Tesla caused quite a stir with its all-electric semi truck when it unveiled the vehicle in November.
Boasting 0 to 60 mph in a zippy five seconds (sans trailer) and a range of 500 miles, as well as autonomous driving features and a design unlike any truck that’s gone before, Tesla CEO Elon Musk hopes the Tesla Semi will one day transform the long-haul trucking industry.
On Wednesday, Musk posted a photo showing a couple of the trucks embarking on their first-ever delivery run. The ride, which involves transporting battery packs between two Tesla facilities, covers a round-trip distance of just under 500 miles, so it could complete the trip on a single charge.
“First production cargo trip of the Tesla Semi heavy duty truck, carrying battery packs from the Gigafactory in the Nevada mountains to the car factory in California,” the CEO wrote in a message posted on Instagram.
Tesla is aiming to sell the truck to shipping firms starting in 2019, but initially, while it tests and refines the vehicle, it’ll run its own operation consisting of rides similar to Wednesday’s effort.
The truck with the 500-mile range is expected to cost from $180,000, while a 300-mile model will start at $150,000. There’ll also be a limited edition “Founders Series” — a thousand will be produced — starting at around $200,000 each.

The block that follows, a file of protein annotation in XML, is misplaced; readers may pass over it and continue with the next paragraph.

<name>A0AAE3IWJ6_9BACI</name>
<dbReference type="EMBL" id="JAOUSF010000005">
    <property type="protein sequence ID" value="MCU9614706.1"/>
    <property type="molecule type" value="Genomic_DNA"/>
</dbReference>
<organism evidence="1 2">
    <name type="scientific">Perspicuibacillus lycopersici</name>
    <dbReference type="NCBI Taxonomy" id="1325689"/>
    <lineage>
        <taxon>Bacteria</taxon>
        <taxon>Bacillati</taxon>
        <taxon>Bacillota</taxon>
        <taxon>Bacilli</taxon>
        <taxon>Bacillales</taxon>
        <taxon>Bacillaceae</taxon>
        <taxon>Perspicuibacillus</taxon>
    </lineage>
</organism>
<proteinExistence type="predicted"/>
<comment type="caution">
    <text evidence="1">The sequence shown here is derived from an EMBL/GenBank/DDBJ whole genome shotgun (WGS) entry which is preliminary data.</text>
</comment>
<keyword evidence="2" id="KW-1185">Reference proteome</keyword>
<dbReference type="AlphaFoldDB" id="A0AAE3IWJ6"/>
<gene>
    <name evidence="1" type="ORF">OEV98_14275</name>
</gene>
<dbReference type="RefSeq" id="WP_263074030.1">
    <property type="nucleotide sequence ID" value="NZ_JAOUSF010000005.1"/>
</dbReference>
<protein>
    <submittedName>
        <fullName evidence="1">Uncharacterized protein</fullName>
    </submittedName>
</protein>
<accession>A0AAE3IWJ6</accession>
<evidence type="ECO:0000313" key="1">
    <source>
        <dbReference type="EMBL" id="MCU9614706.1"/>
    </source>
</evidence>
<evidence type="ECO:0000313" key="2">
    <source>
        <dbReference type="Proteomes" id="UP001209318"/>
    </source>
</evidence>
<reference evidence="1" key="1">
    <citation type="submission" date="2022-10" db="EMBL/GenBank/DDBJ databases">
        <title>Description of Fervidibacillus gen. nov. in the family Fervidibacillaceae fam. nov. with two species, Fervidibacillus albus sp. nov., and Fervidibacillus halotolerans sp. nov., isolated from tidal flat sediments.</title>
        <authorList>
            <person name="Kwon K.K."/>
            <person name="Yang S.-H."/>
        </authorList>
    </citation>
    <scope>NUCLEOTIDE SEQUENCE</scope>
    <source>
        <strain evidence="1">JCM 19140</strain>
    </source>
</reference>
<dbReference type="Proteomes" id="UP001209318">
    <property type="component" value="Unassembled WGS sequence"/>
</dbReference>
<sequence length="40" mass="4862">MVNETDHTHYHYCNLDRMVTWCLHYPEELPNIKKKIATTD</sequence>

News of the truck’s first outing comes a few weeks after we heard about the company’s apparent plans for a vital part of the platform’s infrastructure: charging stations. According to Reuters, Tesla is working with early customers of its electric semi truck — among them Anheuser-Busch, PepsiCo, and the United Parcel Service — to build the charging stations on their own sites.
The report said some of the companies are exploring the idea of sharing the charging facilities with one another for efficiency and cost savings. And just like the Supercharger stations for its cars, Tesla is also believed to be making plans for its own facilities along highways to sell electricity to truckers looking for a top-up.
Tesla’s entry into the trucking business comes as a number of new players look to shake up the industry. This week, for example, we learned that Uber recently started delivering freight in Arizona using its autonomous truck, while Waymo and others are also investing heavily in the development of their own self-driving trucks.
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